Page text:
Oliver Lake is a prolific composer, arranger, poet, and performer who, over a decades-long career, has played in innumerable configurations on countless stages. He co-founded the World Saxophone Quartet, and can often be found with Trio 3, consisting of Reggie Workman and Andrew Cyrille. As the recipient of the Guggenheim Fellowship and the Melon Jazz Living Legacy award, Lake is constantly working on new music for any number of boundary-pushing ensembles.
Over two nights this weekend, The Oliver Lake Big Band will perform selections from their previous two albums, as well as new arrangements of Lake’s contemporary compositions. Incidentally, Lake will be releasing an album of music with string quartet on the same night. Over the phone, we discussed the power of the rhythm section in the big band, the joy of having a band full of tremendous improvisers, and the quicksilver nature of evolution.
TJG: The two-night performance at The Jazz Gallery features your big band: What’s on the setlist?
Oliver Lake: I have a couple of new pieces that I need to print out and arrange for the next rehearsal. One of them is called “France Dance.” It’s new for the big band, though I played it years ago with my quartet. The second piece is a re-arrangement of a ballad called “As You Like.” We’ve done it before, but I changed the arrangement. I’ll be conducting and doing some playing too. I’ll play on some of them.
TJG: In a Jazz Times profile in 2013, Mike Shanley reviewed your album Wheels and said “Big bands are hard to sustain but hopefully Lake’s vision will help this one to thrive. This is a unit that should keep evolving.” In what ways has the group evolved in the last five years?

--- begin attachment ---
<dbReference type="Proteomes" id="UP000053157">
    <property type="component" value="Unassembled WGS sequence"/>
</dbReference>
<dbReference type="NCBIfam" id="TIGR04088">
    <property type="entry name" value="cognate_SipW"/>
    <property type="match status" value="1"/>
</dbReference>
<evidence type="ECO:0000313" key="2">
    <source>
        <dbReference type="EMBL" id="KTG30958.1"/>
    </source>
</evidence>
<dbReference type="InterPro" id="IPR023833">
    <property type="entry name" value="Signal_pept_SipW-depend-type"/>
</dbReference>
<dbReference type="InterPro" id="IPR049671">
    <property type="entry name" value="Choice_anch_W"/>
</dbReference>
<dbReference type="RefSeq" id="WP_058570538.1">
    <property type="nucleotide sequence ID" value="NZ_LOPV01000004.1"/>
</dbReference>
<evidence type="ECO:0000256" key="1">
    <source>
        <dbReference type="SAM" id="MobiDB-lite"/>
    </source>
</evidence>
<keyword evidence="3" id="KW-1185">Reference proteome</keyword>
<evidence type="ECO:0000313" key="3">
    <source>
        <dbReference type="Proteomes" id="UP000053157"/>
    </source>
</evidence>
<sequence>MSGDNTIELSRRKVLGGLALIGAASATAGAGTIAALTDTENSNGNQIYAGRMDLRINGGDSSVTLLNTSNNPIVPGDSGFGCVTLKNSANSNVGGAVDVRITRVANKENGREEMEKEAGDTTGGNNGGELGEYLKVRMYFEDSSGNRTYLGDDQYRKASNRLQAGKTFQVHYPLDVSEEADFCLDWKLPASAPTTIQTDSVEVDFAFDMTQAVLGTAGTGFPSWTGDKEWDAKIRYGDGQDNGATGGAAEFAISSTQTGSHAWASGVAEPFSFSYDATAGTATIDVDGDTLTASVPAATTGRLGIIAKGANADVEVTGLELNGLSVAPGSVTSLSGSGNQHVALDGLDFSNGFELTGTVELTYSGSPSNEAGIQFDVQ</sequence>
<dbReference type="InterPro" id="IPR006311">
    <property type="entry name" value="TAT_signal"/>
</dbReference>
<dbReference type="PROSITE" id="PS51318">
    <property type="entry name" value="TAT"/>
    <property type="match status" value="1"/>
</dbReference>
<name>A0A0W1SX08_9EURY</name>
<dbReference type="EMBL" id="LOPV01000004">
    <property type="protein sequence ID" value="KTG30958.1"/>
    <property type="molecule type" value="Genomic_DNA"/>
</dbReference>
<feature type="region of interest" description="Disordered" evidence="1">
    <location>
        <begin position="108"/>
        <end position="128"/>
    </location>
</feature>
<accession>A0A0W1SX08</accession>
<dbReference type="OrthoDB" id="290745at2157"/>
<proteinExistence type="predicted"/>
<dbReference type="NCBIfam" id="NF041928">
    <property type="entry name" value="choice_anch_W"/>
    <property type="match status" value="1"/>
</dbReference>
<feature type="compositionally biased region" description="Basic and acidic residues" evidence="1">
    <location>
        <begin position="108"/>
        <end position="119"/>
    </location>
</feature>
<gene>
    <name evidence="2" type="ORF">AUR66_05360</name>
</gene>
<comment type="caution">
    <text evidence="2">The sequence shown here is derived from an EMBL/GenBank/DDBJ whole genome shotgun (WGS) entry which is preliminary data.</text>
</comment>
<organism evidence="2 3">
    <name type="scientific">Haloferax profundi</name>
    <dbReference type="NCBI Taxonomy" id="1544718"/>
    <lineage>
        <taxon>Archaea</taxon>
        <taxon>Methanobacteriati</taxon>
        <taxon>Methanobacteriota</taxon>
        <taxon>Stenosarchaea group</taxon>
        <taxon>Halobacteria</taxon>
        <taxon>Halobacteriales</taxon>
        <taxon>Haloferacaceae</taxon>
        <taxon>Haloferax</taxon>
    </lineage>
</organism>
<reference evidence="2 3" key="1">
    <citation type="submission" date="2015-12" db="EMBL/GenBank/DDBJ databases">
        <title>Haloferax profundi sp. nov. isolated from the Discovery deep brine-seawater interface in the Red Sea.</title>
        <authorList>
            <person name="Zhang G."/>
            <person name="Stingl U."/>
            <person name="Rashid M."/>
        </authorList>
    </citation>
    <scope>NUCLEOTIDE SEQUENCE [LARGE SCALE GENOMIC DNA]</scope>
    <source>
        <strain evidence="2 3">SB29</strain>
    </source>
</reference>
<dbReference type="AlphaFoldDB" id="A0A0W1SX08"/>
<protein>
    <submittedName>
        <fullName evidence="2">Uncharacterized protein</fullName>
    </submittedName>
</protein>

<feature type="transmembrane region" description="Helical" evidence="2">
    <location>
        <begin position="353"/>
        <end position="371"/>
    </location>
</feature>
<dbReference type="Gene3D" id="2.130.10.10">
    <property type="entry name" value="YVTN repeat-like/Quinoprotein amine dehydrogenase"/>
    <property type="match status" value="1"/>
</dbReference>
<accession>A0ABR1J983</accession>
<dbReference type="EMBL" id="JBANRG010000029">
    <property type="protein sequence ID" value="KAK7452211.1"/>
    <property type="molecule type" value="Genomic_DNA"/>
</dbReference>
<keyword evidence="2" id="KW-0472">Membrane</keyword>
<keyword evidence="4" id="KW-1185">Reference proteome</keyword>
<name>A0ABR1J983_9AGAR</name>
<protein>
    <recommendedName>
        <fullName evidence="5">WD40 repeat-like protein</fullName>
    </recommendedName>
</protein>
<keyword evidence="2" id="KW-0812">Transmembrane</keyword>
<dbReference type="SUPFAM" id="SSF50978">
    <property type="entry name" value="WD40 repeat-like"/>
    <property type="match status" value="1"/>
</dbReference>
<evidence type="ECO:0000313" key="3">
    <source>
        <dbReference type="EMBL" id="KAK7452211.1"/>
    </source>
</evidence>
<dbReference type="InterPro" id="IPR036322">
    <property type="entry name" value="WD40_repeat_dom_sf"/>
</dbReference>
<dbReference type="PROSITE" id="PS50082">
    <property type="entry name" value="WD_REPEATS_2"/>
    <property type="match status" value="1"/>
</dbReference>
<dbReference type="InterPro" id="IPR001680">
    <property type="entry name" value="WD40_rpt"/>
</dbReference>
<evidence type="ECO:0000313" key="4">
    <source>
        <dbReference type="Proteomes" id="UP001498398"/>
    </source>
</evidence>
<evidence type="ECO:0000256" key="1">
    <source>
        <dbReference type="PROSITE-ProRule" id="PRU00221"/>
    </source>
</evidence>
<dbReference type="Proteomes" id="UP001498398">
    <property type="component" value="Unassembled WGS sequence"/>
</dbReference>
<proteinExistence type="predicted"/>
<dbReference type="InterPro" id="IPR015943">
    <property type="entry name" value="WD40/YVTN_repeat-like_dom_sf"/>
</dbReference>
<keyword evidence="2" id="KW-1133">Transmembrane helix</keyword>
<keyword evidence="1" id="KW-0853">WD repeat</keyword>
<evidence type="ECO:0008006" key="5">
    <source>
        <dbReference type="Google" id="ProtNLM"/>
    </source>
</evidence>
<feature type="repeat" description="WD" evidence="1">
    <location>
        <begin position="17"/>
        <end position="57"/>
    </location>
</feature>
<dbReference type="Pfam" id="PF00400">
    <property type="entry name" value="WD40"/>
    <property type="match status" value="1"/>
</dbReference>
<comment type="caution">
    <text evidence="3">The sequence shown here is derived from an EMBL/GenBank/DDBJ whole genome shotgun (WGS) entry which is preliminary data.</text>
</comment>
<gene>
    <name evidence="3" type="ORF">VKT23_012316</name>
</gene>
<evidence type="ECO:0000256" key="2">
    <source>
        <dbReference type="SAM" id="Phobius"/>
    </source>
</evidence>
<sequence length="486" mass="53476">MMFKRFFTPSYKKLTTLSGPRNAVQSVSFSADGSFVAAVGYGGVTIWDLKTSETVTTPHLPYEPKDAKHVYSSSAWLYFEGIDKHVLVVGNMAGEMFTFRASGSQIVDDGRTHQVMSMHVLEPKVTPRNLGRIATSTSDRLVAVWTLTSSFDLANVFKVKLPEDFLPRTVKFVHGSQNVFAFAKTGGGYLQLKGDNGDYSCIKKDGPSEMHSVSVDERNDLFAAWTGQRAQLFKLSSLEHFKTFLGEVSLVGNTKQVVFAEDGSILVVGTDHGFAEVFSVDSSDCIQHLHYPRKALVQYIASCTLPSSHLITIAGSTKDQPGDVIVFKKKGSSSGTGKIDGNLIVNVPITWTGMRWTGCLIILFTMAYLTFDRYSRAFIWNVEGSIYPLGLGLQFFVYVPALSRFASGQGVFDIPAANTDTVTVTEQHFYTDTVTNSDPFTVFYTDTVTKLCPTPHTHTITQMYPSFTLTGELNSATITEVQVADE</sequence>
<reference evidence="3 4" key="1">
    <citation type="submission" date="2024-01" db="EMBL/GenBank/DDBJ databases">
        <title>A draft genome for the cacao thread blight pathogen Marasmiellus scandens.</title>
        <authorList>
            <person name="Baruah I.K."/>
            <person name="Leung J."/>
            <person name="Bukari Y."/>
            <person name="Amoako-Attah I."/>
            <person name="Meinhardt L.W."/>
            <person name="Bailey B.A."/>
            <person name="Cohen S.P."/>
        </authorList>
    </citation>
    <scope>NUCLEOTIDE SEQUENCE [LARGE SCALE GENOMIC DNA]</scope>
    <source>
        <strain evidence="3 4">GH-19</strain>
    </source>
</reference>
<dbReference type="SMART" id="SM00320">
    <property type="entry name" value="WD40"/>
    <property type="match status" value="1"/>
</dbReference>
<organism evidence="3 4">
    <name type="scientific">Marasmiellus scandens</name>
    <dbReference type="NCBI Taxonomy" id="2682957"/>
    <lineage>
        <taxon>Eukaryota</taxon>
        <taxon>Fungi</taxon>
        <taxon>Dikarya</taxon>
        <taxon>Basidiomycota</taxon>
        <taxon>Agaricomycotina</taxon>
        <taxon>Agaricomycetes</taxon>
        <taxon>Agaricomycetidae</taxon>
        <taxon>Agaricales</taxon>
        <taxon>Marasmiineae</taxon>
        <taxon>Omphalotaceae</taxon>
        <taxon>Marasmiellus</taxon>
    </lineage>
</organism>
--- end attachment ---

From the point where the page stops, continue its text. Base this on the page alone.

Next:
OL: Well, it’s been kind of a two-way street. It’s evolved, but it’s stayed the same too. A lot of the guys in the band have been pretty consistent. When I get a gig I call the guys in the rhythm section first to see if they’re available. A couple of the horn players have stayed the same since the beginning. So there have been changes, and things have stayed the same. It’s been a positive evolution. I try to add new pieces every time too, so the guys don’t get bored being in the band [laughs]. For me, the improvisational abilities of the group is one of the strengths of the band. You can point to anyone in any section, and you’ll get a fantastic improviser.
TJG: That must give you a lot of options as an arranger, thinking about the sound of the piece and who might solo on it.
OL: Oh yes, absolutely. It’s not difficult to choose, anyone I choose to solo will deliver a strong performance. They’re all tremendous.
TJG: What do you bring to big band writing, specifically in the horns?
OL: Well, it’s difficult for me to put that in words. I’m trying to increase my skills as an arranger with the big band for every performance. As I said, I’ve rearranged a piece, the ballad, and improved it, I’m trying to improve. That holds for any ensemble: Quartet, big band, any group.
TJG: Specifically regarding your work with the World Saxophone Quartet, it’s almost as though there’s a saxophone quartet imbedded within the big band. Do you use techniques and styles you developed with the quartet?